The EU brought into effect its Digital Services Act (DSA) on Friday, marking the beginning of a new era of online regulation — and what some predict will be more censorship.
The main goal of the DSA is to enforce safer online environments.
But critics are skeptical that the new law is a power grab disguised as a safety law.
Online platforms in the EU are now legally required to implement mechanisms for preempting and eliminating posts containing illicit products, services, or material.
Such material includes “hate speech” and “disinformation,” according to whatever the EU determines falls under those categories.
Most social media companies have their own safety-related policies regarding what gets posted on their platforms, but this law now requires they comply with what the EU says isn’t allowed.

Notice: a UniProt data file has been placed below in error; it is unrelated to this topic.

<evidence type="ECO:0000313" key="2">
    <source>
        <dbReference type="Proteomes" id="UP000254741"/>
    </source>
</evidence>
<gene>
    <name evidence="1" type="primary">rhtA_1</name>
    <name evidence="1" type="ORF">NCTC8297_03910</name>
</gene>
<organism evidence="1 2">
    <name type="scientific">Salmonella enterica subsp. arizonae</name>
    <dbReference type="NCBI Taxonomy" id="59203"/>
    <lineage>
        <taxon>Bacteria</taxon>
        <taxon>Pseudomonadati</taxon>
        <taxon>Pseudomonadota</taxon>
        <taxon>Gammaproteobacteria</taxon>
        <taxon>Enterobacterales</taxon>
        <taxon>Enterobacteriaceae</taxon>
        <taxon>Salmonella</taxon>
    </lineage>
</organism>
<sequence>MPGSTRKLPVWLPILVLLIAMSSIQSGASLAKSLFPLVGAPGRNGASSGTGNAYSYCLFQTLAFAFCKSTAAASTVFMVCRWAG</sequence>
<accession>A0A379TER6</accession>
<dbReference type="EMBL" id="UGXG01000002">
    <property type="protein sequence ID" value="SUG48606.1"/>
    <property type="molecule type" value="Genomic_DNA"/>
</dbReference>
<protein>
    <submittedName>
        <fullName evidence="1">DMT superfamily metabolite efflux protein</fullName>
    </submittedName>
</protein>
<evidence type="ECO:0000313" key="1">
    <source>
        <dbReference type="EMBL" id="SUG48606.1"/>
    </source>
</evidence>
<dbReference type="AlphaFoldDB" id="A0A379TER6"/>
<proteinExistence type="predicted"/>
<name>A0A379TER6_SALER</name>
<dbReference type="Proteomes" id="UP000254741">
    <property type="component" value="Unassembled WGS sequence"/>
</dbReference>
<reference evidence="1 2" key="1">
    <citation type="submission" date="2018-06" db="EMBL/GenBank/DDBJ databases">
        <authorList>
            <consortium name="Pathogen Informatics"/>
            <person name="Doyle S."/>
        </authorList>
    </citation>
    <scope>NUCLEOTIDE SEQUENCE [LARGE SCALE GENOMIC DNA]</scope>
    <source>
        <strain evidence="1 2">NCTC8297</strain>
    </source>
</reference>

Social media companies including X, Meta, and Tiktok and YouTube are now required to follow the DSA. Companies that do not follow the DSA will be subject to significant fines.
It’s unclear, however, if all companies will comply with the law. Andrew Torba, CEO of American social media company Gab, said on Friday that he will not follow any legal requirements outside of the USA.
Liberals increasing internet regulation
In 2021, the Trudeau Liberals tried to rush through their own online hate speech law via Bill C-36.
The bill proposed to create new regulatory bodies to oversee the regulation of social media platforms and other online services.
However, the Liberals scrapped the Bill following consultations with various groups. This said, the feds have since managed to pass two other online regulatory laws. The first, Bill C-11, is wrapped in equity-quotas, effectively changing what Canadians see through streaming services like Netflix. The other, Bill C-18, resulted in Meta blocking all news from Canadians.